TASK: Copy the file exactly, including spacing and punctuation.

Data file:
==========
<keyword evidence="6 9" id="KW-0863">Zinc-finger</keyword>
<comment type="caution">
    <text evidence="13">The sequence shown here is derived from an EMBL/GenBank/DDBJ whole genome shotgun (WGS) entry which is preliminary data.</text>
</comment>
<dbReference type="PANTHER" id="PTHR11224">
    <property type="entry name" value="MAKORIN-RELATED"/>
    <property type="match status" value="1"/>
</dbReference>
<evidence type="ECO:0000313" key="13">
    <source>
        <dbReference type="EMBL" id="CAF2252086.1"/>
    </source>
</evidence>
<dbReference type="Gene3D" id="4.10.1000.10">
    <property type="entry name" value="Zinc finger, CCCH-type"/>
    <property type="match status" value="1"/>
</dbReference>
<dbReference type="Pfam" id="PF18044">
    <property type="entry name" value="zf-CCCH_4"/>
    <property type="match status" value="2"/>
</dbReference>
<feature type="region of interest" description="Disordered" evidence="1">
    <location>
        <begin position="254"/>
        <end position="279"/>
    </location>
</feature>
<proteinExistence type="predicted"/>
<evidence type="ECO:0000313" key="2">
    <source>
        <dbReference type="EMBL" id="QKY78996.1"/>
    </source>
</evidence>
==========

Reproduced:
<keyword evidence="6 9" id="KW-0863">Zinc-finger</keyword>
<comment type="caution">
    <text evidence="13">The sequence shown here is derived from an EMBL/GenBank/DDBJ whole genome shotgun (WGS) entry which is preliminary data.</text>
</comment>
<dbReference type="PANTHER" id="PTHR11224">
    <property type="entry name" value="MAKORIN-RELATED"/>
    <property type="match status" value="1"/>
</dbReference>
<evidence type="ECO:0000313" key="13">
    <source>
        <dbReference type="EMBL" id="CAF2252086.1"/>
    </source>
</evidence>
<dbReference type="Gene3D" id="4.10.1000.10">
    <property type="entry name" value="Zinc finger, CCCH-type"/>
    <property type="match status" value="1"/>
</dbReference>
<dbReference type="Pfam" id="PF18044">
    <property type="entry name" value="zf-CCCH_4"/>
    <property type="match status" value="2"/>
</dbReference>
<feature type="region of interest" description="Disordered" evidence="1">
    <location>
        <begin position="254"/>
        <end position="279"/>
    </location>
</feature>
<proteinExistence type="predicted"/>
<evidence type="ECO:0000313" key="2">
    <source>
        <dbReference type="EMBL" id="QKY78996.1"/>
    </source>
</evidence>